In Path of Exile, Leagues are for most players the main way through which they play the game, but if you're new to Path of Exile, you may not understand what they are or how they work, and even if you're a PoE veteran, you may entirely know what goes into a League. So, in this article, we'll tell you everything you need to know about Leagues in Path of Exile.
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Leagues Are Like Seasons But Better
In Path of Exile, the game is played in the context of a campaign split into acts. However, this more or less just means that every act is a new area with new locations, and you can fast travel to any area in any act whenever you want. Once you complete the campaign, there are different locations you can travel to within the campaign where you can do endgame activities alongside a custom-map system that makes up the majority of endgame content.
This whole campaign, and your characters, exists in the context of a League. There are permanent Leagues, like the Standard League, and then there are Hardcore and Solo versions of the Standard League. But there are also temporary Leagues that currently come on a 3-month schedule every year. These Leagues are like seasons.
Each new temporary League introduces new mechanics and content to the game, and when you enter a temporary League, you've got to create a new character, which means that each League has a fresh economy. Once a temporary League ends, your character in that League is rolled over into the Standard League where you can continue playing forever.
You can swap characters between Leagues or transfer items and loot between Leagues. A temporary League character stays in that League until the League ends and it's transferred over to Standard. This is done to make sure everyone has a fresh start in a League and give all players a chance to experience the new content on an equal footing with everybody else.
Temporary Leagues Are Kind of Permanent
So, temporary Leagues add in new content. But what kind? Usually new game systems. For example, the latest League right now, Sentinel, introduces Sentinels. These are floating machines that can empower enemies and make them drop better loot. There are different kinds of Sentinels of different rarities and an entire Sentinel skill tree with different things to unlock, among other things. Suffice it to say that usually a new League means a new way of playing the game.
However, the changes that a new League introduces come to Standard League, too. Not all the changes at the same time, and sometimes things don't get added, but the main point is that the content of each league gets folded into the larger game, meaning that Standard (and new Leagues) has the features of previous Leagues, too. It's like an ever-expanding game that gets successively more systems and stuff to do.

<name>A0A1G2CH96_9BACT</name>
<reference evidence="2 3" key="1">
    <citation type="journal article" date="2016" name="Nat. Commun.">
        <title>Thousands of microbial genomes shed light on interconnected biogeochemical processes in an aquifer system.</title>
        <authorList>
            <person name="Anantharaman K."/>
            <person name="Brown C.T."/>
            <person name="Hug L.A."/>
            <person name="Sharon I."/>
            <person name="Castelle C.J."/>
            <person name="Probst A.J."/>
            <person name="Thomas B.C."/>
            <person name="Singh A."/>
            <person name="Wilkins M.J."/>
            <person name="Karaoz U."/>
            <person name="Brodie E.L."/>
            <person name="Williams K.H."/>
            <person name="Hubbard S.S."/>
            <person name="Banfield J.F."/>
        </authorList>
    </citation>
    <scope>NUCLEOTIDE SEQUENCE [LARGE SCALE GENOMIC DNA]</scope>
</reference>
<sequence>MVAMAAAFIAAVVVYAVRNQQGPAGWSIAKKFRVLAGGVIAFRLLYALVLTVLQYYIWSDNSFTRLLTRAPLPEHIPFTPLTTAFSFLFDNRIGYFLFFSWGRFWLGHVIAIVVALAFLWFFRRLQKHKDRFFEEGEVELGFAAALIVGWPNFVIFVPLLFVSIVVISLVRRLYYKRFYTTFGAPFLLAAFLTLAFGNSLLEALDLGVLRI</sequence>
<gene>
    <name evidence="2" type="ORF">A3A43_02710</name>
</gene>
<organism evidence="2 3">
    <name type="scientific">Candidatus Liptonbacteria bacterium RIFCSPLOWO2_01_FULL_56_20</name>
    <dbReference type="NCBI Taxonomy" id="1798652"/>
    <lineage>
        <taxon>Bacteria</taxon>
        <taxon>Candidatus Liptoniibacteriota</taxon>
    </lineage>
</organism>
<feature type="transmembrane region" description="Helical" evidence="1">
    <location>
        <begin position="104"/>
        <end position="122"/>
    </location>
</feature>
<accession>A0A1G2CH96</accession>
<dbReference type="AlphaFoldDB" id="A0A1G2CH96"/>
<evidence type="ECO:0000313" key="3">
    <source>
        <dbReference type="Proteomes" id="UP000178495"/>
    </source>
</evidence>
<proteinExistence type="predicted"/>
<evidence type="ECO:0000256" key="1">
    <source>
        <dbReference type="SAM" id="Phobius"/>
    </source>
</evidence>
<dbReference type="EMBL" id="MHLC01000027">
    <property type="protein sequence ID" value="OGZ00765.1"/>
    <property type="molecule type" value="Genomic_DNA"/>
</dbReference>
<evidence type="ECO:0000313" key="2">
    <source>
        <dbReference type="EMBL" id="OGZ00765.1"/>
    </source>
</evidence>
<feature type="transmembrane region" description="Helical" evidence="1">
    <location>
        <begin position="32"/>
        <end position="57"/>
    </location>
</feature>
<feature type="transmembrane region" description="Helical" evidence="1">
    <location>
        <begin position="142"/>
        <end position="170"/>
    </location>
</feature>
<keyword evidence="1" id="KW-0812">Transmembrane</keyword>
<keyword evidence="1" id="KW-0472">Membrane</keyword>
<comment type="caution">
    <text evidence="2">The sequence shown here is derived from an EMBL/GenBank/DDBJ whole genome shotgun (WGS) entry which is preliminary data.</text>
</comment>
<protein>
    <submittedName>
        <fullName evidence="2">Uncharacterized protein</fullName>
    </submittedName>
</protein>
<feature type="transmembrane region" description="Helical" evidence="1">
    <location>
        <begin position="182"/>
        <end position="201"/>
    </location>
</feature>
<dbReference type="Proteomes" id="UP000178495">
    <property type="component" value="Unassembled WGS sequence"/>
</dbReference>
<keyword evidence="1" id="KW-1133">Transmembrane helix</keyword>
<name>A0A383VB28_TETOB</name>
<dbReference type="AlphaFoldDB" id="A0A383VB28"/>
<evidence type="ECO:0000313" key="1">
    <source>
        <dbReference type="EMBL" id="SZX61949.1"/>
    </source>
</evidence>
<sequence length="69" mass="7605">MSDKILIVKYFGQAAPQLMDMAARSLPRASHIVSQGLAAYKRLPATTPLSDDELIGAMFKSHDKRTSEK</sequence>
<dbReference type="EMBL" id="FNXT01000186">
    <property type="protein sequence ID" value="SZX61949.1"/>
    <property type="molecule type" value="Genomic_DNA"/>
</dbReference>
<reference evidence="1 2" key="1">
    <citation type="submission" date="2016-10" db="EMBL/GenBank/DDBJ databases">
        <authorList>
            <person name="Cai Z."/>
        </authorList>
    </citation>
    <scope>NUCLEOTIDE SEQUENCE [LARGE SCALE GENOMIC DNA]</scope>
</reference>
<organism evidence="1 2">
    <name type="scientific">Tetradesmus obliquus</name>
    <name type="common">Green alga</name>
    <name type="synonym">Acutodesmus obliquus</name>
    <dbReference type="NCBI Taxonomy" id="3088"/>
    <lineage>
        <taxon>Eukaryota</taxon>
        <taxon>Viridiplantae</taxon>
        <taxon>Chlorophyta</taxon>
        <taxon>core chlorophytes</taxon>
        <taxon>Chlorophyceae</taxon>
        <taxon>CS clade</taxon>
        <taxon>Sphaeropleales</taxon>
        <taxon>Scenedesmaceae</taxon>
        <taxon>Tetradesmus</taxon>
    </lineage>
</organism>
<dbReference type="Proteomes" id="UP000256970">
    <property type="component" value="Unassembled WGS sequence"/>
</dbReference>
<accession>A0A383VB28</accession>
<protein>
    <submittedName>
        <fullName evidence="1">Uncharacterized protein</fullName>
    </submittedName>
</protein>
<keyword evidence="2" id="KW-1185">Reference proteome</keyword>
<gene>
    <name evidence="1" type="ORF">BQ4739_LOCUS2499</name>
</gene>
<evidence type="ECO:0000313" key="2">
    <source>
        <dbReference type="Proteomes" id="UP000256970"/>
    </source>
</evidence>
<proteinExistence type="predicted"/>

Leagues, then, are more like expansions and seasons rolled into one rather than simply being temporary time-gated content or anything like that.
Path of Exile 2 and Future Leagues
Path of Exile 2 is coming, and Grinding Gear Games is hard at work on this sequel that's reported to drop sometime in 2024, at the moment. The unique thing about Path of Exile 2 is that it's coming to the original Path of Exile client. PoE 2 will come in the form of a new campaign (alongside new systems, graphics, and everything else) that will also dump players into the same custom-map endgame of the original PoE.
It's currently unclear if systems from PoE 2 will come to the original PoE campaign, though it does seem likely some level of engine or graphical enhancements will come to PoE if the sequel is coming to the same client. However, it also seems likely that PoE 2 will come in the form of a new set of Leagues. There'll likely be a PoE 2 Standard League that will then play into new PoE 2 temporary Leagues.
This could also mean that the original PoE could continue to get new Leagues after PoE 2 releases, but that's unclear. However, if PoE 2 is coming to the PoE client, this will almost certainly have to come in the form of different Leagues with different campaigns, so Leagues will inevitably expand to cover an even larger swath of content.